Source: The Boston Globe
BETHLEHEM, N.H. -- Kosher history was made in this North Country town as clerks at the Bethlehem Village Store recently moved aside boxes of Luvs diapers and cases of Budweiser to make way for Manischewitz matzo meal, borscht, gefilte fish, potato pancake mix, and Tam-Tam crackers.
"The store is recognizing that there are other people who exist," said Harold Friedman , 76, a Bethlehem selectman and resident of six years, by way of Long Island. "It's wonderful."
Brookline, it is not. But Bethlehem, population 2,300, has become an unusual rural scene. Jews from across the country have taken up residence in and around this faded resort town, lured in part by the area's rugged beauty, but especially by the proximity to members of a common faith.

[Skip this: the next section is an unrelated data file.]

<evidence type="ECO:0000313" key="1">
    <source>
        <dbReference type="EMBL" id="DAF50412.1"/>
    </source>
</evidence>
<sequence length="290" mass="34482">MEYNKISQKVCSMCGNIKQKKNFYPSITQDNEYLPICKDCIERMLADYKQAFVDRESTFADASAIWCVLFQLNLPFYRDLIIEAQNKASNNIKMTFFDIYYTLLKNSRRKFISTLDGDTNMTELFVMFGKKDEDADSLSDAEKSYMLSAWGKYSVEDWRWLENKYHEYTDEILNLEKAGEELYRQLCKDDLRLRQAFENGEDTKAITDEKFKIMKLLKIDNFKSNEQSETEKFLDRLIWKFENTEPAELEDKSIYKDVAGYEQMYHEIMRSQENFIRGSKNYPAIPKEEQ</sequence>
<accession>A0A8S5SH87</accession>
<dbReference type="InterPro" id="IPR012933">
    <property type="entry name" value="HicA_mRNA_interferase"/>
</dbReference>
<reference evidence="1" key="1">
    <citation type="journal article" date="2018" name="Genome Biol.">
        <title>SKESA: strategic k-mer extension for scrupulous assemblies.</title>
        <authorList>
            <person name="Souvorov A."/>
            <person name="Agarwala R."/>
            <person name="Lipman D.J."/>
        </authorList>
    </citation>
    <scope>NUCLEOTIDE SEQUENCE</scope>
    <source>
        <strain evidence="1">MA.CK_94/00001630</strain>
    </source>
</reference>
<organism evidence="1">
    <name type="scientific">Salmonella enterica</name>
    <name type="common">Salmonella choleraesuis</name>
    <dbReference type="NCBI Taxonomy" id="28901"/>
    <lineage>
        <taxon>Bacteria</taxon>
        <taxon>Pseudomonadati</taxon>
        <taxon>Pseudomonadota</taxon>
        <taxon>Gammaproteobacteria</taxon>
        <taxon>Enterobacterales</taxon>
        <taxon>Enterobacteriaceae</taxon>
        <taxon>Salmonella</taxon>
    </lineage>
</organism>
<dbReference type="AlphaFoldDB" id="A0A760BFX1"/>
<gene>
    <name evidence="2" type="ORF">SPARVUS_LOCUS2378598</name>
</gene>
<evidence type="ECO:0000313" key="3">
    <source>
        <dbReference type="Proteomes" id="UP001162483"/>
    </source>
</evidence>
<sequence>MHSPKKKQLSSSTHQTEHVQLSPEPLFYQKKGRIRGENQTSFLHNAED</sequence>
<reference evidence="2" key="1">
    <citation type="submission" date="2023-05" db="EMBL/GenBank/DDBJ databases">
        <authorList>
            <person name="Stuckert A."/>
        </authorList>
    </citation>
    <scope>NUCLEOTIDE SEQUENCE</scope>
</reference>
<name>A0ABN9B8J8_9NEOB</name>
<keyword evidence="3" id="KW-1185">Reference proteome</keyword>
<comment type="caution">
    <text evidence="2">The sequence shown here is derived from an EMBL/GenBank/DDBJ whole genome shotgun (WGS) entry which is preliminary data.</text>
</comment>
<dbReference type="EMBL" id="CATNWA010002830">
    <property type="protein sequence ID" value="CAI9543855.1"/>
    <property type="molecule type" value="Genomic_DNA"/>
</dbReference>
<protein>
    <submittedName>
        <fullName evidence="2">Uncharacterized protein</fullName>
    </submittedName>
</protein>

Jewish culture, far more prevalent in urban and suburban settings, now threads through this outlying town, which has a lone blinking traffic light and grassy knolls where elegant hotels once stood on Main Street. The recent influx has propelled an ongoing tutorial for long time residents in the ways of synagogues and Jewish burial and the rules of kosher food.